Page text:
This post is part of an ongoing series on Pass the Chalk called Point/Counterpoint, where two bloggers will argue opposite sides of a pressing issue in education. Yesterday, blogger Erin Teater argued for gender-segregated schools in "No Girls Allowed! The Case For Gender-Segregated Schools." Today, Marie Diamond rebuts.
While Erin can speak firsthand about the benefits of gender-segregated education at schools in low-income communities, I’m disturbed by the trend and its effects on students from across the socioeconomic spectrum. Does gender-segregated education really improve students’ learning, and in the long run, is it good for the welfare and social development of kids?
While the number of gender-segregated schools and classrooms remains small, they are growing fast. In 2002, only a dozen schools had single-sex classrooms, but today as many as 500 in 40 states do. Are these classrooms good for kids? The evidence suggests no. Last year Science magazine published a comprehensive review of existing research that concluded “there is no well-designed research showing that single-sex education improves students’ academic performance.” What’s more, separating boys and girls “reinforces stereotypes and sexism” because it “makes gender more salient.” Segregation, whether race-based or gender-based, “undermines rather than promotes equality,” the paper says. The New York Times, writing about the same study, points out that there’s even disagreement about the degree of success at Chicago’s Urban Prep, one of the schools that Erin mentions in her post.
We should all be bothered by the pseudo-scientific evidence that’s often invoked to justify single-sex schooling—antiquated ideas like “girls innately learn math and science differently than boys and so must be taught differently.” Margaret Talbot points out in the New Yorker that although there are differences in how men and women acquire knowledge, “those differences are relatively small [and] there is a great deal of variability among individuals.” All kids learn differently, and the approach that’s best for them can’t be predicted or assumed based on their sex.
Still, I’m compelled by Erin’s account that having all-boys or all-girls schools might make it easier to foster a culture that’s focused on learning and provide strong role models. I asked my friend Elissa, who attended an all-girls school in Boston, what it was like to have only female classmates. She said that it was a very empowering environment. The fraught gender dynamics of, say, math class melt away when all your peers are girls and mastering the subject matter is uncomplicated by a psychological minefield (“Will he like me less if I’m good at math?”). In fact, group-identification studies have found that female students need only be reminded that they are female to do worse on a math test.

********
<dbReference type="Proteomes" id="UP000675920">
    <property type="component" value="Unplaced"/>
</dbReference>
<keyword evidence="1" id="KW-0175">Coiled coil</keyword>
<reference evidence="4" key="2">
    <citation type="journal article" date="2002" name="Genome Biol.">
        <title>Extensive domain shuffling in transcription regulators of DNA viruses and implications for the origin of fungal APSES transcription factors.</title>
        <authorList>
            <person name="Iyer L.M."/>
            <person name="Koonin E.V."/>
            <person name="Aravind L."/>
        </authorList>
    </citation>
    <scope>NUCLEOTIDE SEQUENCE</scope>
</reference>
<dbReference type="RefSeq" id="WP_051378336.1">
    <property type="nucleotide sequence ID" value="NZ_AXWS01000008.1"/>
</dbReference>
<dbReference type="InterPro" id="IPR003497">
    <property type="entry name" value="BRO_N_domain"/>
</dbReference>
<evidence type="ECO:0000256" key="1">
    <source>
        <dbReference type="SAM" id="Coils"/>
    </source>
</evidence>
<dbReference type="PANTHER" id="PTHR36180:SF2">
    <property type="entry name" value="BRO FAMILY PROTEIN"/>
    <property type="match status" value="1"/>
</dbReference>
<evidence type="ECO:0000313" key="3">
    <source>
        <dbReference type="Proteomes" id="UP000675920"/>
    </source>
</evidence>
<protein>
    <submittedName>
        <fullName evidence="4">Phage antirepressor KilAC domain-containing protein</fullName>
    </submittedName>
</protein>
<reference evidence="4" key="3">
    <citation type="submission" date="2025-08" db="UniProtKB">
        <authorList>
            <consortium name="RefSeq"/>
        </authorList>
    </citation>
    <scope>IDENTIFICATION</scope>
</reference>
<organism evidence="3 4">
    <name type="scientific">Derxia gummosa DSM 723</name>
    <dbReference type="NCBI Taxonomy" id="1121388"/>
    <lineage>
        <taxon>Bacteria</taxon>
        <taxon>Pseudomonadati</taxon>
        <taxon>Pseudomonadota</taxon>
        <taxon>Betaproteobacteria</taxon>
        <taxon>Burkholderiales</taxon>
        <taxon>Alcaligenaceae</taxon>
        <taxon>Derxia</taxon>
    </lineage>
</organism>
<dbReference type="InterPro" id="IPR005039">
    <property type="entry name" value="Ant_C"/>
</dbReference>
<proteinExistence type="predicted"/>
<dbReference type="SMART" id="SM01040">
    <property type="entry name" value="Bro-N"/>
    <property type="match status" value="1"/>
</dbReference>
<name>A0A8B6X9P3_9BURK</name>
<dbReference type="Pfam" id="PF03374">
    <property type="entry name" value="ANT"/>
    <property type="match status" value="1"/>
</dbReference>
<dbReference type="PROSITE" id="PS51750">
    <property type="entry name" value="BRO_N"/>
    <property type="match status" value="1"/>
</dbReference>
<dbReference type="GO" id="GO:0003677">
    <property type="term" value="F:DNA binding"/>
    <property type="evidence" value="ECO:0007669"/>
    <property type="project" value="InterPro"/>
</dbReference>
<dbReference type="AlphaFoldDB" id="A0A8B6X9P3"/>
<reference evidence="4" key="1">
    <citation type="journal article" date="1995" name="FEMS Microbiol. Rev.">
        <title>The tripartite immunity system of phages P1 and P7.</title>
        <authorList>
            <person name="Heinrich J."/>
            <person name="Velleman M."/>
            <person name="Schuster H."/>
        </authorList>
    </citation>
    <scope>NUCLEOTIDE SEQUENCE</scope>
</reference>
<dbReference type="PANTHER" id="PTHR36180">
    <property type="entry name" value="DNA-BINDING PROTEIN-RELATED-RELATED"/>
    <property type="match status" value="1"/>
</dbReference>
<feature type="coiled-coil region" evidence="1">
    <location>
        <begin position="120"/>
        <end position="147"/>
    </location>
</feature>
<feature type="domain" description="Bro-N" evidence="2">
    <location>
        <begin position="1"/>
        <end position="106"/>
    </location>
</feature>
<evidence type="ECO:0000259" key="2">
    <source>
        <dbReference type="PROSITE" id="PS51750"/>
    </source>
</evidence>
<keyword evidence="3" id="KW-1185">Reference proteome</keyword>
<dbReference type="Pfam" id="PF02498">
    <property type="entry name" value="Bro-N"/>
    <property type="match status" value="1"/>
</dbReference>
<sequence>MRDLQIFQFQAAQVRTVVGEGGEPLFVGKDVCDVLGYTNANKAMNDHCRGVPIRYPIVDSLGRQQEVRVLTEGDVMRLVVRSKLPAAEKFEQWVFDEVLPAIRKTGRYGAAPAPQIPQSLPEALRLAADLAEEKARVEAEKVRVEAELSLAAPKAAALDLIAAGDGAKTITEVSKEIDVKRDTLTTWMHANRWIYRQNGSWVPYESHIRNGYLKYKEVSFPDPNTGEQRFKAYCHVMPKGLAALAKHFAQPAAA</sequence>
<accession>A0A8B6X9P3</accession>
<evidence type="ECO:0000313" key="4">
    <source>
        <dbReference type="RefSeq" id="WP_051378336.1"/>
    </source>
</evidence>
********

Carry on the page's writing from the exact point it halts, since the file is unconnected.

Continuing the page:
The thing is, sparing students from having to deal with members of opposite sex in school doesn’t spare them from having to deal with them in life. And it might make it more awkward and complicated when they do. My friends who went to single-sex schools consistently said they felt like they had missed a critical life lesson in becoming comfortable interacting with the opposite sex. When they went on to the next steps in their lives—generally co-ed colleges or the workplace—gender was a stumbling block for them to navigate in a way it simply wasn’t for their peers for whom learning with boys and girls had long been the norm. No matter where we grow up, we all have to interact with members of the opposite sex throughout our adult lives. Isn’t it better if we start practicing early?
But the thing about separating boys and girls in school that makes me saddest is how it deprives kids of the chance to have more friendships with members of the opposite sex. It isn’t impossible to have friends outside of school, of course, but school friends are important. Many of my best buddies growing up were boys in my classes. My school experience would have been a lot bleaker without them.
Don't forget to check out counterpoint to this post: "No Girls Allowed! The Case For Gender-Segregated Schools."